The million-dollar question is the eventual extraterritorial application of a future federal privacy law, and possible restrictions on transferring American residents’ PII to foreign countries. Europe supplied rocket fuel to its local data storage and cloud providers with GDPR’s restrictions of PII data transfer, storage and processing in the non-EEA countries. U.S. lawmakers should consider implementing similar provisions to offer domestic IT companies with a competitive advantage and equilibrate European advancement.
Finally, possible statutory exemptions from the new law could be a decisive factor for its ultimate success. For instance, if governmental sector, non-profit or SMEs are broadly excluded and thus remain de facto underregulated, chances for an adequacy decision by the European Commission are feeble – meaning that the EU companies will continue struggling while transferring PII to the United States.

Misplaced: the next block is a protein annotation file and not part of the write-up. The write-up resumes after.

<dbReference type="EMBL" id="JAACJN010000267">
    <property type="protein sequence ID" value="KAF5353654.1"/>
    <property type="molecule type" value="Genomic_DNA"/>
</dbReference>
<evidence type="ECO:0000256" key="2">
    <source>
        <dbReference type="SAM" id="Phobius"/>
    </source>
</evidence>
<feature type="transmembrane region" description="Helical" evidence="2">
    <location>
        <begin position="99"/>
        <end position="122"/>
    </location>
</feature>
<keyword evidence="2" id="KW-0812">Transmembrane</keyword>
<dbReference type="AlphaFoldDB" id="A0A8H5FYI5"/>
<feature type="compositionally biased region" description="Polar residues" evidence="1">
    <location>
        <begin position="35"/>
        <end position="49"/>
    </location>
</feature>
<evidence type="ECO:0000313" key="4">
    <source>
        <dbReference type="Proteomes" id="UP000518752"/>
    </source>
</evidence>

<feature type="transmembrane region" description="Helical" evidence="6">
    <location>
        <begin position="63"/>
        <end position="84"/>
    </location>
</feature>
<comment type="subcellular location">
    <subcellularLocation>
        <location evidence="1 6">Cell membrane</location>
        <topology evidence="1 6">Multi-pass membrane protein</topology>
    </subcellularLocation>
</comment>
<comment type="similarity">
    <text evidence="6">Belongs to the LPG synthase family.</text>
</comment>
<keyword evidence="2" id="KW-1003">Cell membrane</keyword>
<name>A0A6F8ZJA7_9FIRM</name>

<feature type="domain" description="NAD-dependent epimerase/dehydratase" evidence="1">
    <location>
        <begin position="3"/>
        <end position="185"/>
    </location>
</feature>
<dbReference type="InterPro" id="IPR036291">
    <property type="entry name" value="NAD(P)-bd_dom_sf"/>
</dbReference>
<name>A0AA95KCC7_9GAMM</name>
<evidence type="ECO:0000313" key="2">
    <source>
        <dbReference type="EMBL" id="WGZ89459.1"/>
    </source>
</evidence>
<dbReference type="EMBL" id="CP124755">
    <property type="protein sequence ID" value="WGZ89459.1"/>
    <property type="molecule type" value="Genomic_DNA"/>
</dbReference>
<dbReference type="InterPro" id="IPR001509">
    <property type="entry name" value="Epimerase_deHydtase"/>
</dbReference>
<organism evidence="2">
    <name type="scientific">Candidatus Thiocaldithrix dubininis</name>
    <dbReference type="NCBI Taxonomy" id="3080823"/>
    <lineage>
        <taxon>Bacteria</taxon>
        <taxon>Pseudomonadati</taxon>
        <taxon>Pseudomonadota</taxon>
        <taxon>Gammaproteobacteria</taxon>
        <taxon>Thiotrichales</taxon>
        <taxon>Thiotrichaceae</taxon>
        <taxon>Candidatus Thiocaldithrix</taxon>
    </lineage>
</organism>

In a nutshell, the future federal privacy law should carefully balance individual privacy rights and economic interests of American enterprises, while considering the international landscape of emerging privacy regulations indoctrinated by GDPR. To minimize further conflicts with the EU legislation and its foreign siblings, the federal law should be consonant with the doctrinal privacy values of GDPR. To reduce the economic burden of divergent multistate compliance within the country, the federal law should also create a monolith national legislation, precluding states from passing supplementary regulations, otherwise, one day too much compliance will probably just kill compliance.
Ilia Kolochenko, chief architect and CEO, ImmuniWeb